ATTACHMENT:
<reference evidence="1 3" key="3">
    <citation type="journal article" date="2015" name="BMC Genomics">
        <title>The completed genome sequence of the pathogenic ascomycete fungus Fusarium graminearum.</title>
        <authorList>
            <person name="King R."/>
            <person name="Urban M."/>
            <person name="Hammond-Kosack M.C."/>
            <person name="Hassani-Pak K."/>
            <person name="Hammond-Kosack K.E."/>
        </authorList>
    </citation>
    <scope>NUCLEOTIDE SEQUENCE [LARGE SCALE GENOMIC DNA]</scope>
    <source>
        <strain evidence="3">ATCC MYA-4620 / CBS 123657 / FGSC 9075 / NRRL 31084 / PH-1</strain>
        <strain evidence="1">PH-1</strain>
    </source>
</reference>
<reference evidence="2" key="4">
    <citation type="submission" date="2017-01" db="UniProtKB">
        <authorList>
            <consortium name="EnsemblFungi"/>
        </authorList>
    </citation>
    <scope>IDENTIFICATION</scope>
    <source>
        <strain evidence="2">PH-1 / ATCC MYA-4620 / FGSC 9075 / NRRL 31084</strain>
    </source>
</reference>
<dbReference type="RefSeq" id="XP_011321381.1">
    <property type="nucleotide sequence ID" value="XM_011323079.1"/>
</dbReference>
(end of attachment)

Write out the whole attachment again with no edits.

<reference evidence="1 3" key="3">
    <citation type="journal article" date="2015" name="BMC Genomics">
        <title>The completed genome sequence of the pathogenic ascomycete fungus Fusarium graminearum.</title>
        <authorList>
            <person name="King R."/>
            <person name="Urban M."/>
            <person name="Hammond-Kosack M.C."/>
            <person name="Hassani-Pak K."/>
            <person name="Hammond-Kosack K.E."/>
        </authorList>
    </citation>
    <scope>NUCLEOTIDE SEQUENCE [LARGE SCALE GENOMIC DNA]</scope>
    <source>
        <strain evidence="3">ATCC MYA-4620 / CBS 123657 / FGSC 9075 / NRRL 31084 / PH-1</strain>
        <strain evidence="1">PH-1</strain>
    </source>
</reference>
<reference evidence="2" key="4">
    <citation type="submission" date="2017-01" db="UniProtKB">
        <authorList>
            <consortium name="EnsemblFungi"/>
        </authorList>
    </citation>
    <scope>IDENTIFICATION</scope>
    <source>
        <strain evidence="2">PH-1 / ATCC MYA-4620 / FGSC 9075 / NRRL 31084</strain>
    </source>
</reference>
<dbReference type="RefSeq" id="XP_011321381.1">
    <property type="nucleotide sequence ID" value="XM_011323079.1"/>
</dbReference>